Entering Covenant Hospital, for the third time for a family member, triggered some lingering trauma from the passing of both my dad and my Grandma Rosie. I kept thinking these feelings were normal – another disturbing event, same space, just a different scenario – filled with the same shitty emotions one comes to expect with death and dying. I can do hard things. I reminded myself.
I am grateful for those last forty-eight hours with my grandmother Carol Jean, also known as CJ, to those closest to her. I was able to tell her just how special she had been to me. I replayed our endless moments and memories and even teased her about all the makeup she used to wear. She struggled to speak, having undergone extubation from a ventilator just days earlier. All she wanted was a sip of water. Three ice chips were her only option, as her swallowing ability was severely compromised. I told her to pretend she was having a steamy cup of Tim Horton’s coffee. She loved robust black coffee.
As I caressed her unkept and uncolored hair, she reminded me in a very raspy voice of just how not okay she was with the fact that her hair was not curled. We pretended I was coloring her hair and prepping for the party she was to attend. I asked who she would invite, and generously she said all her past loves, including Grandpa Jim. She said, “I don’t see why not.” They had been divorced since I was four years old. I asked my mother, Joni, to reach into her purse and pull out her rouge-colored lipstick. Speaking loud into my grandma’s ear, I affirmed this was not her color, yet daubed the waxy paint to her chapped, dry, thin lips. All I wanted to do was give her back a sense of self during the last twenty-four hours of her life. I did not get to do this for my Dad and Grandma Rosie. At the end of the day, I wanted to be proud that I never took a back seat to my pain. At the end of the day, I want to be proud of the way I can endure unresolved grief and loss.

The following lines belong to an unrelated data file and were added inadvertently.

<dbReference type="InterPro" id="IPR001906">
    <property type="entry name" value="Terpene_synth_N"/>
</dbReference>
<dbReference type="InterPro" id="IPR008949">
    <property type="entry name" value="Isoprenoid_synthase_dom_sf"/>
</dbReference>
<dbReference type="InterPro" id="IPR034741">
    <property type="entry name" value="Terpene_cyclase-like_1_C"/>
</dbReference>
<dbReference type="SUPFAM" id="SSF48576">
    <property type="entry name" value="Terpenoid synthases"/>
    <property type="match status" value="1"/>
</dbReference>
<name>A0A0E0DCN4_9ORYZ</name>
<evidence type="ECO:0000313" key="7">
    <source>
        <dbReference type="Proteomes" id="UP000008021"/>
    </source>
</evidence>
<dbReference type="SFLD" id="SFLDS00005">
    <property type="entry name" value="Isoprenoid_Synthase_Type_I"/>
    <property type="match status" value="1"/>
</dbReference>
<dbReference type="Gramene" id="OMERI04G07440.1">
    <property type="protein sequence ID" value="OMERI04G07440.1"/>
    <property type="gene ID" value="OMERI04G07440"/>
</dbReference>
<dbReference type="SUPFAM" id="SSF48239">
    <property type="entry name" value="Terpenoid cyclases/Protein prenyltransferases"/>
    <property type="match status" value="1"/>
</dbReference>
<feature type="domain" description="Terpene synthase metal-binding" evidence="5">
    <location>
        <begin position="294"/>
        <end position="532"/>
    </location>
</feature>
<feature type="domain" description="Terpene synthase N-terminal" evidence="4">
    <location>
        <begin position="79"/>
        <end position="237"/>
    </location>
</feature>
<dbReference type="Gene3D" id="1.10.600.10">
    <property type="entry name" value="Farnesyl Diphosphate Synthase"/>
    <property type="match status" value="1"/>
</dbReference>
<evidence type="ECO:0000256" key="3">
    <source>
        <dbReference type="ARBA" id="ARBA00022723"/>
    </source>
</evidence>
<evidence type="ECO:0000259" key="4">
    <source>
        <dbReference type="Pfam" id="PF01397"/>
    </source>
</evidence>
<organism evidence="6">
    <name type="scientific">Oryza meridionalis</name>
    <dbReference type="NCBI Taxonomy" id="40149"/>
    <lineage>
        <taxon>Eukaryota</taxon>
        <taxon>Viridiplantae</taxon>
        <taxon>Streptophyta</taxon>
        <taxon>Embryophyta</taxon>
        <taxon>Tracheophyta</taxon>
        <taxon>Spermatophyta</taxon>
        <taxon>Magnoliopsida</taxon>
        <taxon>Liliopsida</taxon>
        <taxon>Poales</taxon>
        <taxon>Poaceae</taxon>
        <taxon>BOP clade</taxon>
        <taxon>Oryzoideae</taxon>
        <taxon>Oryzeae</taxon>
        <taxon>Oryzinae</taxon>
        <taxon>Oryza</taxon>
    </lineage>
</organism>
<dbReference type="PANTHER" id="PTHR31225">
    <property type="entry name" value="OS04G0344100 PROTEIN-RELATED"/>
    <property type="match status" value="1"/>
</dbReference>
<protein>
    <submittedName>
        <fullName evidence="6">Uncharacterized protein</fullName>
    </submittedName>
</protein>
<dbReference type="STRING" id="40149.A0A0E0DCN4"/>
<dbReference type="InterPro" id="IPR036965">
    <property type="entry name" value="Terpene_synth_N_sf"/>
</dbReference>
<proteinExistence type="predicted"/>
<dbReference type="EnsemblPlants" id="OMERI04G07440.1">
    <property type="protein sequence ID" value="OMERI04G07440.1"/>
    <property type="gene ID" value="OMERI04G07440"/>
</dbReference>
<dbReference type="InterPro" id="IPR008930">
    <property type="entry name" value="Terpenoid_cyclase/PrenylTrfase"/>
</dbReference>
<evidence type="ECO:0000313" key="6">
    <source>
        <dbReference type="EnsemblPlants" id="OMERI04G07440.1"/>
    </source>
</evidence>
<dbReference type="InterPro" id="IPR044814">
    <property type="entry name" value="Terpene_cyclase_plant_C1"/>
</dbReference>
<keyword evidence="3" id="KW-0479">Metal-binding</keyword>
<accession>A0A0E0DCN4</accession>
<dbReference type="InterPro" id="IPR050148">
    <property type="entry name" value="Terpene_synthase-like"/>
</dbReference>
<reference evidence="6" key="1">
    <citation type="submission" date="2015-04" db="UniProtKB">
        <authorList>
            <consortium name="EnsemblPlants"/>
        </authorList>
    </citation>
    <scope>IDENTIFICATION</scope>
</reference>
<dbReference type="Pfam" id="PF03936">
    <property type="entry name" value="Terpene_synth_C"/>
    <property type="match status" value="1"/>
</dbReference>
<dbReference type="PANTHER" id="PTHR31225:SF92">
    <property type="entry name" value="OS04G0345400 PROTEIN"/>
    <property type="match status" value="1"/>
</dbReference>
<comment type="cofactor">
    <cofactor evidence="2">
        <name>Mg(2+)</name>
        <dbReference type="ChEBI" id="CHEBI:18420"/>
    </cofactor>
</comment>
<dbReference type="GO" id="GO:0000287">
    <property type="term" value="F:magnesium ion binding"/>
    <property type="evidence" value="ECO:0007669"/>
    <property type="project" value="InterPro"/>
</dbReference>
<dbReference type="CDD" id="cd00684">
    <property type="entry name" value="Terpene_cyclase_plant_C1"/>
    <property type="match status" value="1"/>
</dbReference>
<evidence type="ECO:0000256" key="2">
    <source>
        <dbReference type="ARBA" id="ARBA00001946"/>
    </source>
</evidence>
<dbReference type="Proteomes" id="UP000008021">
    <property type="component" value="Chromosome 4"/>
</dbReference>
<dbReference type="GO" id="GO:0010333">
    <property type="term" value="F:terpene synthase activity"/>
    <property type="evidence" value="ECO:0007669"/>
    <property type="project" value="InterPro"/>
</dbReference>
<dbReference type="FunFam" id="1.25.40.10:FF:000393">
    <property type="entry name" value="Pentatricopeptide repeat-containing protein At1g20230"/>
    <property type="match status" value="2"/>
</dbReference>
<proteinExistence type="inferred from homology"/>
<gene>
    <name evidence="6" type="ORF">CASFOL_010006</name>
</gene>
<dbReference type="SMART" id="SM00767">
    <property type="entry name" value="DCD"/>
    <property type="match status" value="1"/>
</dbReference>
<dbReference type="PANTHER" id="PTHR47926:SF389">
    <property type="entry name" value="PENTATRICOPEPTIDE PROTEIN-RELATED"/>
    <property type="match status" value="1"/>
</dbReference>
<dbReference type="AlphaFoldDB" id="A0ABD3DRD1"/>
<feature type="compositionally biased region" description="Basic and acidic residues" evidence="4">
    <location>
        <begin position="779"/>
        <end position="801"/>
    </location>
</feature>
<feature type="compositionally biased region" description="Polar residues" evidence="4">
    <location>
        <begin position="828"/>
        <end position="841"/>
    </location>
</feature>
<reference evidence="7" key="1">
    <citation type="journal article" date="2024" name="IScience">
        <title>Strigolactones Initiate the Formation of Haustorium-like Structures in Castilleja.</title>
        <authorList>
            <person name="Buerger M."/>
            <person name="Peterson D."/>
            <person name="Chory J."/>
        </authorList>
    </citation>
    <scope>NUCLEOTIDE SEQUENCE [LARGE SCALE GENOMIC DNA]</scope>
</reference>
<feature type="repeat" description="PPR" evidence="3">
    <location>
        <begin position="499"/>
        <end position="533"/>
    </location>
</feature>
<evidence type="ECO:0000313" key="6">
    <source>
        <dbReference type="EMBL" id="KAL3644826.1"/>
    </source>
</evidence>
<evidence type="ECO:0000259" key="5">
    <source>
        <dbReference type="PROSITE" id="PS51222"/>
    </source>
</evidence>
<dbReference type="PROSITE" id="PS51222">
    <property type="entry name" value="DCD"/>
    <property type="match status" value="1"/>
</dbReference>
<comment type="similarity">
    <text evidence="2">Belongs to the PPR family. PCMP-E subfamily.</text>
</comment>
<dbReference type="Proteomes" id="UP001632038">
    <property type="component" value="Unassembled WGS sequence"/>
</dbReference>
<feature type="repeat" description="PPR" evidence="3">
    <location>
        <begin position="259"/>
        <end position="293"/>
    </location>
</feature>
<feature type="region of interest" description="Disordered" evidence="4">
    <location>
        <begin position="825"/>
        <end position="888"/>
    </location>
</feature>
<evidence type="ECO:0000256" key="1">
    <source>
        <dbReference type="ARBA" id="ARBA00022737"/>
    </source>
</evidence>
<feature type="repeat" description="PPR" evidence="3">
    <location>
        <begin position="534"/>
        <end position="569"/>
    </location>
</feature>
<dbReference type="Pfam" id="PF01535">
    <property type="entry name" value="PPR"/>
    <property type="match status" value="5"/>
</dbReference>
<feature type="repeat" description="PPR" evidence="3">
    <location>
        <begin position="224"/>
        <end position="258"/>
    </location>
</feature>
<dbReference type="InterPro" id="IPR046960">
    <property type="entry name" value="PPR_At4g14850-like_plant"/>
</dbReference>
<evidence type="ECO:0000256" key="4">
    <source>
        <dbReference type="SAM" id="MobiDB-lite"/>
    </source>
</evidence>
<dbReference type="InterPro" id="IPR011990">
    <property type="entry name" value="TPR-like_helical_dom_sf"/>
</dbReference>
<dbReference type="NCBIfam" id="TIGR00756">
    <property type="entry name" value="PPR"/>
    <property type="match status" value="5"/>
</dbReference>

My grandmother Carol Jean was complex, like the multiple modalities she fought until the very end. She lost both of her parents within two years, at the young age of twelve and then fourteen. I can only assume this young, heartbroken girl did not have a therapist to talk to. Her two older brothers, Pete and Skelly, were twenty-plus years older than her. She had a heartfelt demeanor more substantial than all the cards in a Hallmark store. Everyone who met her adored her and said she was a lovely, well-dressed lady.
There were so many little things about her that I will always remember fondly. My grandmother loved her jewelry – invariably decked out with multiple gold bangles, rings, and necklaces – but drew the line at dangling earrings! She would never leave the house without a full face of Mary Kay makeup. My dad, before he died, always teased her about wearing high-heeled shoes with blue jeans. I still smile, thinking about how she would eat off everyone’s plate. “Let me just try that,” she would say. She and I would often share a bowl of fried chicken livers from a German restaurant in the town she lived. And, I will never forget the coral lipstick stains she left on every coffee cup she touched. There were so many.
Her discomfort in recent years was evident. Her coughing was sporadic from lingering pneumonia, with a gurgle appearing every few breaths. I don’t think she realized how angry her body had become, coupled with congestive heart failure. The sepsis and lingering urinary tract infection were far more than antibiotics could resolve. She was fortunate to have had hip surgery after she fell six weeks prior but still struggled with seeing through her cataracts and hearing without the hearing aids she never wanted.